DSC_9038Planting a pot no doubt involves design.  Color, texture, mass-and a vision about the mature shape of the planting.  But planting a pot is also about that magical moment.  An idea. The plants. The dirt.  The act of planting.

DSC_9043This mossed wirework basket-an expression of spring.  An expression of spring?  I expect both nature and every gardener to be making news, soon.

Abscission

004
The leaves of trees and woody plants are solar cells that convert the energy from the sun into food that enables a plant to grow and sustain itself.  This is a gardener talking-not a botanist.  I observe that once a leaf is no longer able to perform its job, that leaf is shed from the plant.  The fall is a very long process of abscission beginning in August, and ending once winter comes.  Hellebores do not truly part company with their leaves until the spring following.  Once the flower stalks push forth and bloom, then the hellebore concentrates its energy on new leaves.  The leaves from last year pictured above-I am surprised they look as good as they do, considering this past winter. I will cut last years leaves off soon, so as not to disturb the flower stalks about to emerge.  Hellebore foliage cares not one whit for abscission.  They hold their leaves until the new season’s flowers are up and representing.

014The mechanism by which deciduous plants shed their leaves is complex, and very interesting.  Anything a plant no longer needs to survive, it sheds.  Linden trees in water stress will shed their interior leaves in order to preserve the health of the tree.  Yellow leaves on the interior of a deciduous tree could mean it is in stress from a lack of water.  Fewer leaves needing water may help in a drought.  Any tree needing water will shed any leaves it needs to, to preserve its life.  The life central of a tree may direct that tree to shed unnecessary leaves.    An evergreen tree in great and life threatening stress from environmental conditions may produce an incredible number of cones. Plants are engineered by nature to survive.  Survival marks and engineers all of life. Gardeners one and all enjoy the process of fall color, and the dropping of leaves.  Some trees, such as parrotia and beech, hang on to their leaves until the emergence of the new leaf buds in the spring push the previous years leaves off.  My parrotias are still full of leaves, albeit brown leaves.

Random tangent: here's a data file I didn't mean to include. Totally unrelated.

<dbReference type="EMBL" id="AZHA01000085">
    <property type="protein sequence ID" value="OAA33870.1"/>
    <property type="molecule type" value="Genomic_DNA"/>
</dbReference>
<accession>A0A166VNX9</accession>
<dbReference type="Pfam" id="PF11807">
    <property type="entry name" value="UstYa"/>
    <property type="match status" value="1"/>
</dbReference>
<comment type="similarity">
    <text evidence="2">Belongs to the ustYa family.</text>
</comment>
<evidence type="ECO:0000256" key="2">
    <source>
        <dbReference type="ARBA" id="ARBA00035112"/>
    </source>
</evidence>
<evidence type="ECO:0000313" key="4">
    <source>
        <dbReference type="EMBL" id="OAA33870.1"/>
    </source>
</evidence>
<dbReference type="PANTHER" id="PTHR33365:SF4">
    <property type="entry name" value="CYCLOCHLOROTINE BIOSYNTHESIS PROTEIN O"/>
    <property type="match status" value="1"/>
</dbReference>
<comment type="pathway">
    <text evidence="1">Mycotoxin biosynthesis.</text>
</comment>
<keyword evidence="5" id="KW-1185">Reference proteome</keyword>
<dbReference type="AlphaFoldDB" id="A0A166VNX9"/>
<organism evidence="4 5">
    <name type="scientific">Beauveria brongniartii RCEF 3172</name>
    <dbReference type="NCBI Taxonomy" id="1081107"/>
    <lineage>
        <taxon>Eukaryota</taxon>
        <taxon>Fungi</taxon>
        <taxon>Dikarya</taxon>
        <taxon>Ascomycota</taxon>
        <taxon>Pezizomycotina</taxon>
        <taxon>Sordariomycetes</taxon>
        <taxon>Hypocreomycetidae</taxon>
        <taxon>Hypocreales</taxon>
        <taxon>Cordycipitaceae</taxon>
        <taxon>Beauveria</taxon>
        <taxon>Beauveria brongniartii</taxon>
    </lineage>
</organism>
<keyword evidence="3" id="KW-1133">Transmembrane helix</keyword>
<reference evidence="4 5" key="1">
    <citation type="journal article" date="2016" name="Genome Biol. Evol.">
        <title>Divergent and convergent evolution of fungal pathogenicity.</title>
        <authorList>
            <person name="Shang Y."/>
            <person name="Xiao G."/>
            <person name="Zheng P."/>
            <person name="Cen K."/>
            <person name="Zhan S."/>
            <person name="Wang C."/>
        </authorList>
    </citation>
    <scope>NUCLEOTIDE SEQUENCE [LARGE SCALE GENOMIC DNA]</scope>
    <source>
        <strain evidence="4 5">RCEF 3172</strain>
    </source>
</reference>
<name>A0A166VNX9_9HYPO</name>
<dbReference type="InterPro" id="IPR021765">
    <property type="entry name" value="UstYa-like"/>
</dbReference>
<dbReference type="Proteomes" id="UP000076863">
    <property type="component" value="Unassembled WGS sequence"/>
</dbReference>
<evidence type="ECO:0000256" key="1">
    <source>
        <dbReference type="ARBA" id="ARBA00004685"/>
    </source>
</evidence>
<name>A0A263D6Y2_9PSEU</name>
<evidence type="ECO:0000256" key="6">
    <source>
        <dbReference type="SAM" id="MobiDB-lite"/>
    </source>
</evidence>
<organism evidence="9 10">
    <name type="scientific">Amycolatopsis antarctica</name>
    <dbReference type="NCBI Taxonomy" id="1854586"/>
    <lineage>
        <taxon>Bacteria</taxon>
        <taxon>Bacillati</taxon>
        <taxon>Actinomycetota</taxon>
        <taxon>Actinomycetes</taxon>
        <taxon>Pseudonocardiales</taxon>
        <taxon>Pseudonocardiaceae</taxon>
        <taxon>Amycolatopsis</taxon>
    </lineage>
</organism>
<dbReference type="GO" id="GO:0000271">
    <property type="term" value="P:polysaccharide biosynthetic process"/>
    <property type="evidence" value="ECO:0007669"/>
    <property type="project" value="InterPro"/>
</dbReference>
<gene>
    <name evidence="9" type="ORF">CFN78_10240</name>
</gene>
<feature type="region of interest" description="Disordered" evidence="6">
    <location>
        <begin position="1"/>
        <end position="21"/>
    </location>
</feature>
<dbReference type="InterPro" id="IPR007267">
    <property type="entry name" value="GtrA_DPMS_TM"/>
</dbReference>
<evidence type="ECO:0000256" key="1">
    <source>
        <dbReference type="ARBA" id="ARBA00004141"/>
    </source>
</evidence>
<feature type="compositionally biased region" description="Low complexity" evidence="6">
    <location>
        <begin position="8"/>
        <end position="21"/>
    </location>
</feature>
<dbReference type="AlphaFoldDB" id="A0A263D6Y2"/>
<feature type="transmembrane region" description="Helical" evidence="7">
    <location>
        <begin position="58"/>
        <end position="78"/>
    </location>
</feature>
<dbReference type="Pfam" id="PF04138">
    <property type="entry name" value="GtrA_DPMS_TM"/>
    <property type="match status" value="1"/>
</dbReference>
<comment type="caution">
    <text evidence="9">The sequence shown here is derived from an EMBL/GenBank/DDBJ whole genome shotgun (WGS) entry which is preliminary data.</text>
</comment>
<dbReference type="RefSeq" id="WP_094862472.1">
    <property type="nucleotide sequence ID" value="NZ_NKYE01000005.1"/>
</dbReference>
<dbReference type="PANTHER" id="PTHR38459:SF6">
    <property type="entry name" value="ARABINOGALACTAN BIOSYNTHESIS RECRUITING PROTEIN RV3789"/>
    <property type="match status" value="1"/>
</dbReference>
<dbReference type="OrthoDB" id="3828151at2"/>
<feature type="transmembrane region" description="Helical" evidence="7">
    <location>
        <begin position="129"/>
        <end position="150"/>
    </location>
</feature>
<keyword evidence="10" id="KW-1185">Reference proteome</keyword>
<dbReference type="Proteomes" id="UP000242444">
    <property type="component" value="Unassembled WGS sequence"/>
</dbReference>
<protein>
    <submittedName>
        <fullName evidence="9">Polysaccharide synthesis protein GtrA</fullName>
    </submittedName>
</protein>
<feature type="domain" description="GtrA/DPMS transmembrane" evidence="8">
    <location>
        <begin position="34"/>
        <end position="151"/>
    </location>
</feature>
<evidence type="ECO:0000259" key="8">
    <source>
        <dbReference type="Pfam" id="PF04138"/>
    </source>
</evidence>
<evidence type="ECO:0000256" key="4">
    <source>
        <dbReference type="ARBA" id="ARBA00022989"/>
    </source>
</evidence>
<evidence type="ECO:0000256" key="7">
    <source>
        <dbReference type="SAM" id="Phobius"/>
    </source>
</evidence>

013 I am not so anxious to remove the leaves and stalks from my perennials in the fall.  I like the look of the snow on the remains of the garden.   I also believe this detritus helps to shield and cushion my plants from fierce winter weather.  I am content to let the garden go down in the fall, with every stalk and stem intact.  I only do a spring cleanup.  In the fall, every plant is shedding and covering its own.  I don’t see the need to disturb that.  Winter is a tough season.  Our past winter was brutally cold and snowy.  I am glad I left the garden be this past fall.  The European ginger under this bench is virtually evergreen.  It hangs on to its leaves with a vengeance.  I never remove the old leaves; I leave them be.  What I leave be in the garden eventually becomes compost.  If you ever have the urge to clean up every leaf in the fall, think about the forest floor.  The forest floor is a healthy and vibrant environment-just what you would want for your garden.

011None of my roses shed their leaves this past fall.  The leaves survived a terribly cold snowy and windy winter, intact. The leaves are still hanging on, this first week of April.  We have only had temperatures above freezing for a few days.  I cannot tell yet if my roses survived this winter.

008The leaves still attached to the roses-I have no idea what this means. I have seen lots of deciduous shrubs with the fall leaves still intact from last fall. Did the winter come to us so quickly that the process of the leaf drop was interrupted, detained?

007Though nature can throw a mean and deadly curve ball when I am least expecting it, I know this spring could be just as tough as the winter we just experienced.  I sat in the rose garden tonight for the first time since last October.  Yes, I had on my hat and coat.  I have no idea what is to come.

012Should you have any idea why my roses never shed their leaves last fall, would you write me, please?  I have never seen this.  I do not know what to make of it.  I am prepared for the worst.  I am a gardener, first and foremost.  Dealing with the worst in a garden is ordinary.  Dealing with an unknown worst-keep me company, please.